Oh, were it only so simple. But because the sewers are built on the city’s existing gravity-driven hydraulic gradient, you can’t go tweaking one part without feeling the effects system-wide. Higher outfalls won’t get submerged as often, but during storm events there will be less room for all that water to go. Which would mean even more flooding during the rainy season, even with the outfalls clear of the tides. And, don’t forget, those outfalls lead to containers and treatment plants that are mostly all underground, directly in the path of shoreline erosion caused by rising sea levels.
Without upgrades, here’s what will be inundated by the end of the century: SFO International Airport, the Giants Stadium, the site of the new Warriors Stadium. And, oh yeah, headquarters for companies like Facebook, Google, Airbnb, and the brand-spanking new Salesforce building, now the skyline’s tallest spire. Models project 6 percent of San Francisco will be inundated by normal, daily tides by 2100.
Last year San Francisco Mayor Ed Lee committed an initial $8 million to begin fortifying the city’s seawall. But shoring it up in the short-term will cost about $500 million—long-term, $5 billion. Add to that another $350 million to protect all the wastewater infrastructure and limit how much seawater makes it inside, and the climate change costs quickly add up. Costs, the city now says, should be shouldered by the corporations that still produce vast quantities of fossil fuels, despite having known for decades their role in driving climate change and accelerated sea level rise.
“These fossil fuel companies profited handsomely for decades while knowing they were putting the fate of our cities at risk,” San Francisco City Attorney Dennis Herrera said at a press conference announcing the lawsuit in September, which named BP, Chevron, ConocoPhillips, Exxon Mobil, and Royal Dutch Shell as defendants. “Now, the bill has come due.”
Oakland filed a similar lawsuit on the same day, with both cities charging the companies with liability for public nuisance, failure to warn, trespass, and negligence. They’re seeking only the funds needed to adapt infrastructure against encroaching seas. The cases represent the first real legal test of whether or not climate change blame is not only assignable, but quantifiable.
If they can get in front of a judge. To date, every attempt to bring a case based on a climate change-related injury has either been dismissed for lack of standing, lack of jurisdiction, or both. That’s because, while the courts were willing to entertain the complex causal chains linking secondhand cigarette smoke to cancer and lead house paint to behavioral and developmental issues in children, they so far have viewed climate change as so enormously complicated as to be outside the scope of adjudication. “I told you before I’m not a scientist,” former Justice Antonin Scalia told the Supreme Court in 2007. “That’s why I don’t want to have to deal with global warming, to tell you the truth.”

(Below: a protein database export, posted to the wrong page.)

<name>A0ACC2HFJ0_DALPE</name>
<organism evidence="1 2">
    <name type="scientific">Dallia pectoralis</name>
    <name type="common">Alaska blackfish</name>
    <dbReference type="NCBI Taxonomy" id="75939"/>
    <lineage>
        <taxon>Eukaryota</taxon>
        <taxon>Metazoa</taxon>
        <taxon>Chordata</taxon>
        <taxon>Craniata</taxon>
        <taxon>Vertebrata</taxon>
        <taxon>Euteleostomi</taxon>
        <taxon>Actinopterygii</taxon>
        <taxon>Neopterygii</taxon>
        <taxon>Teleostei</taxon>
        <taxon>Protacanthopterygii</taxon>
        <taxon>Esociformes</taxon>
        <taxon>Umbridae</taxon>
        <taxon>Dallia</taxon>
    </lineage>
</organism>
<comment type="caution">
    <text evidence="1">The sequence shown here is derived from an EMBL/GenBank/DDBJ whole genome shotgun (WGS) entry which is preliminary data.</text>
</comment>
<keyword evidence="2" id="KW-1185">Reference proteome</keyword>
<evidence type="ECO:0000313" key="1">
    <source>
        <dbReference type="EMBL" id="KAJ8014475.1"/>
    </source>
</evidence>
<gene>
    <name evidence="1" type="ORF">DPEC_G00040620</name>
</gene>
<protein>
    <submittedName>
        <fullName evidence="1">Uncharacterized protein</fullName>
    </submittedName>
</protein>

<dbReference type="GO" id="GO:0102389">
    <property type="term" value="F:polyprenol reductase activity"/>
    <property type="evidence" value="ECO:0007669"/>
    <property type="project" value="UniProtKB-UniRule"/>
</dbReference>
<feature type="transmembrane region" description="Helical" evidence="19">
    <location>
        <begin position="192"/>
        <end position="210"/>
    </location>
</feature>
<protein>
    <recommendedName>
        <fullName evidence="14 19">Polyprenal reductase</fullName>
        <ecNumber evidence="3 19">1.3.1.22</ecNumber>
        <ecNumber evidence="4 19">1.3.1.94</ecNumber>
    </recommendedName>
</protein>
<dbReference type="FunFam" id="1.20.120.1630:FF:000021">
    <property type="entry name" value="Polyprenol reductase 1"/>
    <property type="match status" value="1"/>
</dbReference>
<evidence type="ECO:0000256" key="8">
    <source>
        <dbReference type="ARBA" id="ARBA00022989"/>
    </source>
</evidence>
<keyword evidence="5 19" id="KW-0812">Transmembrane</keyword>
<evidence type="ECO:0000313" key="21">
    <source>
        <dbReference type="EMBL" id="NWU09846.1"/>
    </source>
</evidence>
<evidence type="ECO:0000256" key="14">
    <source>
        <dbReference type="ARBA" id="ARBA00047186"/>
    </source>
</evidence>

But many legal experts say pressure (and scientific evidence) is mounting to let climate change have its day in court. “There’s certainly a sense that climate change is broader in scope than what nuisance law has ever addressed before,” says Sean Hecht, co-executive director of the UCLA law school’s Emmett Institute on Climate Change and the Environment. “But it couldn’t be that if the nuisance gets bigger and bigger that courts are less and less likely to impose a remedy. That flies in the face of reason.”
While it’s too early to say whether the court will be willing to look at San Francisco’s case, Hecht says it’s a strong one. The injury to the city is discrete, with sea level rise being the most well-established downstream effect of climate change. California, more so than any other state, has devoted serious resources to gathering data, modeling, and understanding the impacts of sea level rise on its shores. And the fossil fuel industry’s knowledge of the problem even as they sowed a public misinformation campaign has become increasingly well-documented. Any sort of victory, no matter how small, could embolden other local governments to sue oil and gas companies for host of other climate change-related expenses—like, say, super-soaking hurricanes or drought-fueled megawildfires.
Which is why San Francisco’s case is about more than just sewers and seawalls. It’s about who pays for climate change: the people hit hardest by it, or the corporations who profit from it? Like a raindrop falling on the city, there are only two ways forward. And every year the path to the ocean gets a little shorter.